Jesus saw Levi sitting in his tax collector booth, knew all of these things about him; the sins in his heart and probably his feeling of self-loathing and worthlessness. And Jesus said “follow me.” As we saw in Mark 1, when Jesus called Peter, Andrew, James and John to follow Him, this meant become a disciple of mine. Come live and learn God’s message from me.
C. Levi’s Response
Verse 14 says and he rose and followed him. In Luke Gospel chapter 5 where this same story is recorded, it says “He left everything he rose and followed him.” Levi gave up his lucrative occupation, his life of lying and stealing from his own people, and followed Jesus. Just as James and John left their father and his fishing boats, Levi left his place with the tax collectors and followed Jesus. The mention of other tax collectors at his house (v. 15) suggests that he did not work alone, so that his abandonment of the tax booth did not necessarily leave it unguarded.
This was a public place. Lots of people were crowded around Jesus. They heard Him choose Levi, the worthless tax collector. And they saw Levi’s response. He was all in.
II. Eating with Sinners vv. 15-17
A. Setting v. 15
Verse 15 jumps right into Jesus reclining at the table in Levi’s home. Again Luke’s Gospel gives just a little more detail. Luke was a doctor and perhaps liked to give more details and be more precise and specific. Mark just jumps ahead with the story. 5:29 “Then Levi gave a great banquet in his house for Jesus, and there was a large crowd of tax collectors and others sitting at the table with them.” Scribes and Pharisees who were known for following the Law and their extra laws to a “T” would not associate with known sinners or tax collectors. They didn’t want to be made unclean by common people.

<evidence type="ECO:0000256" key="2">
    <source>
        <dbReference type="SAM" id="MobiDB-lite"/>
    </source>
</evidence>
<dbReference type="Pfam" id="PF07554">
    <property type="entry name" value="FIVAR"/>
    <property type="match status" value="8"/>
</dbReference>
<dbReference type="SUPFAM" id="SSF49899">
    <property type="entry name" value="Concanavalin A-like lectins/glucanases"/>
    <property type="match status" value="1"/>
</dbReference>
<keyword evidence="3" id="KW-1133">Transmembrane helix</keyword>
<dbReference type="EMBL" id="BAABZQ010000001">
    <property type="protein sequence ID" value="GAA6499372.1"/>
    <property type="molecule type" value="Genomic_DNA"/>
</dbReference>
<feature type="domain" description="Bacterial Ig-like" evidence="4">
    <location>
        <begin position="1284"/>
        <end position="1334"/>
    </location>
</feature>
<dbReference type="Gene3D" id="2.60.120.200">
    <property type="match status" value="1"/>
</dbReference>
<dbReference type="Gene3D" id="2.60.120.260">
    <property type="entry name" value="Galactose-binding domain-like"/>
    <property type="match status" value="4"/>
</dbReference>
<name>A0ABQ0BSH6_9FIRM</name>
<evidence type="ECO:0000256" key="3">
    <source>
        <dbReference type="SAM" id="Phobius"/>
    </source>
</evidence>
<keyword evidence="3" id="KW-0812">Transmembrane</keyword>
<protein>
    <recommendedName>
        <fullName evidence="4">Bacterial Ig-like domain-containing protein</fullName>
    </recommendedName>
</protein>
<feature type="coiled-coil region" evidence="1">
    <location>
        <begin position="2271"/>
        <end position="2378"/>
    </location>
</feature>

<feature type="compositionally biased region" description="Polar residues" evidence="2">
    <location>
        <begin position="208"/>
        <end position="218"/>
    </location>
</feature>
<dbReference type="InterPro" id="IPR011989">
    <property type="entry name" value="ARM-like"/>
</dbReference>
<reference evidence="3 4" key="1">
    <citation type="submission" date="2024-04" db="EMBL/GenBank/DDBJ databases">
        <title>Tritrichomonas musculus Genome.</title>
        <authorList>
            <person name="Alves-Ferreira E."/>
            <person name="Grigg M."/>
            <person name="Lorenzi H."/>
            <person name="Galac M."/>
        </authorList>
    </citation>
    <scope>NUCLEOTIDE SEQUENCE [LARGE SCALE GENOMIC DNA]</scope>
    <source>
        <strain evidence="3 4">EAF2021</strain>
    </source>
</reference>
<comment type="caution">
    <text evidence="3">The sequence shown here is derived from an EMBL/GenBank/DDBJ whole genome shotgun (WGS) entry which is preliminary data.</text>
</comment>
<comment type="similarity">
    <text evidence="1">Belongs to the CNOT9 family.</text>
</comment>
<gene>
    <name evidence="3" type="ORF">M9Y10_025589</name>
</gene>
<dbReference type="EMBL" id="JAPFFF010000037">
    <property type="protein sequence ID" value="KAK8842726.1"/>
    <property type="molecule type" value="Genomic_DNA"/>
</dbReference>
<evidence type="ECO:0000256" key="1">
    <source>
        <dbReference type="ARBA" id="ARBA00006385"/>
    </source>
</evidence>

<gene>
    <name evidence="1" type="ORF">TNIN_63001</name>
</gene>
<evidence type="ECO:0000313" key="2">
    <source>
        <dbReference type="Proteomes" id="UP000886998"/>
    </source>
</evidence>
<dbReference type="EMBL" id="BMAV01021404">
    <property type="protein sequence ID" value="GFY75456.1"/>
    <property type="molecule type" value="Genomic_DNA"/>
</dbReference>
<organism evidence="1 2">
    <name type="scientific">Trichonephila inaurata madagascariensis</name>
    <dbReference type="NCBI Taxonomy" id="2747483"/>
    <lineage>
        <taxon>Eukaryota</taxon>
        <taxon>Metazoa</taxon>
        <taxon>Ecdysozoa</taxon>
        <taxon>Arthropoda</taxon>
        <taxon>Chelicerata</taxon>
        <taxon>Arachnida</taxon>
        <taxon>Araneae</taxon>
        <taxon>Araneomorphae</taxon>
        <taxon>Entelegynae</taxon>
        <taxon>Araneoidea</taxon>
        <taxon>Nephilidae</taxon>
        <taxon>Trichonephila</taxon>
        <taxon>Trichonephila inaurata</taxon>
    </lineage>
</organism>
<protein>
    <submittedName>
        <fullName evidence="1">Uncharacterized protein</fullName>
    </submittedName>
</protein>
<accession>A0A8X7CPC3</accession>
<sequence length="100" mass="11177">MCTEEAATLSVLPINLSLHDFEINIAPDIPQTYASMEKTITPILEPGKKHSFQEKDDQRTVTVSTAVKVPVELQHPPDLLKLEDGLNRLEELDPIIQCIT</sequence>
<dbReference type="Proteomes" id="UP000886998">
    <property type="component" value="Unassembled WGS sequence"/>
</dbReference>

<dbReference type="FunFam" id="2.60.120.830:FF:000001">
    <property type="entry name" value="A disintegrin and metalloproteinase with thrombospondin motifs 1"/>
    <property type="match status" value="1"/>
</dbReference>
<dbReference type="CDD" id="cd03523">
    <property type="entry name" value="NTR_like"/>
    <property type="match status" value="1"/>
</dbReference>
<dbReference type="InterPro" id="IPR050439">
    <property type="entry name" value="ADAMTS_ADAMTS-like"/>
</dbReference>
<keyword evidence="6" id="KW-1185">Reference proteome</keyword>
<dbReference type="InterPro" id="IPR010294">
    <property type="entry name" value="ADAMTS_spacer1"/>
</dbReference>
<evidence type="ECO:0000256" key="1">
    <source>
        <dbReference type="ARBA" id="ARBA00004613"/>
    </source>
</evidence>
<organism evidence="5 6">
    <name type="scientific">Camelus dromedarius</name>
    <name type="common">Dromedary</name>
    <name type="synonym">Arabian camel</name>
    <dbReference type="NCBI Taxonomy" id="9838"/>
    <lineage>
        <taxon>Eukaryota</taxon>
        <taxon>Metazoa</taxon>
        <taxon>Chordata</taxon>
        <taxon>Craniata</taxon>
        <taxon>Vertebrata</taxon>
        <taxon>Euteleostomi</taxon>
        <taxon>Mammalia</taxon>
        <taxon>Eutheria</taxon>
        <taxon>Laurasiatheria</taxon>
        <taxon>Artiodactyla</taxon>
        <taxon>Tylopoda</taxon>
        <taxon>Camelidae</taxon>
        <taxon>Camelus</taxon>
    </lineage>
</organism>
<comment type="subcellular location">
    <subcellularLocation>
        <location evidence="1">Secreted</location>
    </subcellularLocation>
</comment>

Levi’s response to following Jesus is throwing a party for all his tax collector friends. He wanted them to meet Jesus too and hear his amazing Gospel message. This should be the case for anyone who comes to know Jesus as Savior. Telling your family and friends the Good News. You don’t keep it to your self!
Reclining at Table
We all read the Bible (or any book) with our own unique set of cultural values and ideas. That affects how understand and interpret what we read. In this case, we need to put on a different set of glasses to understand what is happening in the first century middle eastern culture in the time of Jesus.
Gathering together and eating a meal with someone or a group of people was a big deal. Meals in ancient times were significant and often concluded or solidified agreements between people.
Shared meals often expresses the universal value of hospitality. Meals can affirm kinship, friendship, and goodwill, acknowledge someone’s special status, or recognize a desire for peace between arguing or warring parties. Depending on the context and occasion, meal fellowship can convey many nonverbal messages relating to interpersonal relationships.